Making a Card
- To follow directions
- To demonstrate understanding through action
- To build vocabulary; to practice fine motor skills
8"x11" paper, crayons or markers, an assortment of greeting cards (optional)
Read Milly and Tilly, The Story of a Town Mouse and a Country Mouse by Kate Summers, or another book in which someone sends or receives a note.
Look at the note in the book and talk about it. Discuss why people send cards to each other.
Examples: friendship cards, thank-you cards, birthday cards, holiday cards, and get-well cards.
- Announce that the group is going to make greeting cards. If possible, show children some examples of greeting cards. Have children tell you the steps they would follow to make their own cards.
- Ask children to think of someone they'd like to send a card to. Encourage each child to name his or her choice aloud.
- Give each child a sheet of paper. Demonstrate how to fold the paper in half. Ask the children to fold their papers, and help any who have difficulty.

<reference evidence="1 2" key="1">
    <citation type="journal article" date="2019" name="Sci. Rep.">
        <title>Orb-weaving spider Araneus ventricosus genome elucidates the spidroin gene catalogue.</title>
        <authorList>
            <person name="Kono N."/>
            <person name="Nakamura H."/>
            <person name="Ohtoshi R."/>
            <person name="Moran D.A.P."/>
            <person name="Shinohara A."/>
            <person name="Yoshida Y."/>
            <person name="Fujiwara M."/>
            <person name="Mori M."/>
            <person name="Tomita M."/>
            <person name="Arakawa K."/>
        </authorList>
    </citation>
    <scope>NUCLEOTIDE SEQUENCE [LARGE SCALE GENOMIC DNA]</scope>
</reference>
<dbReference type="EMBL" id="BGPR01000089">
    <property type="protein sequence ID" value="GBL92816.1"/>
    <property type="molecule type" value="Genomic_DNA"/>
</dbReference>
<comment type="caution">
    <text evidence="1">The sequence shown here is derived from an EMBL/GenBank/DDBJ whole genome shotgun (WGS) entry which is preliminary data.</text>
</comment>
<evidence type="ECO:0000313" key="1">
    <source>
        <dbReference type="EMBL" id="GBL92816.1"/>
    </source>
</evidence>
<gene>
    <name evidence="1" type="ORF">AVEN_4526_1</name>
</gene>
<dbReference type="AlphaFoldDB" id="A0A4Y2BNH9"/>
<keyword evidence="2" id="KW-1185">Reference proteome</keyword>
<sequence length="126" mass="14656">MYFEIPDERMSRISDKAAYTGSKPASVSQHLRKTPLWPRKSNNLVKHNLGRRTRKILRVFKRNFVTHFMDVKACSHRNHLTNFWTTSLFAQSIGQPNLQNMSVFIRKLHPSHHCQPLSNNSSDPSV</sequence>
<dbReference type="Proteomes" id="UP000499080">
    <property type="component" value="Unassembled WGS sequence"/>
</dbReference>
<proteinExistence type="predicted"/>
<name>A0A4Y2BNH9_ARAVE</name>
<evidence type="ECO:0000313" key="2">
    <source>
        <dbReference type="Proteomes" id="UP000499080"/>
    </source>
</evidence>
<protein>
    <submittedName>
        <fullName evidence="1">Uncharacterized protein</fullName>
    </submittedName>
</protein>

- Then give a multi-step direction, such as: Decorate the front of the card, write a message inside, and then sign your name with letters or scribbles.
Set up a classroom mailbox. Place paper, envelopes, pencils, and crayons beside the mailbox for continuing classroom use.
- Proficient - Child follows multi-step directions and can describe some of the steps in a process.
- In Process - Child needs help to follow the directions and to identify the steps
- in a process.
- Not Yet Ready - Child does not yet follow directions or contribute to the discussion.
More on: Learning Activities for Preschoolers
Excerpted from School Readiness Activity Cards. The Preschool Activity Cards provide engaging and purposeful experiences that develop language, literacy, and math skills for preschool children.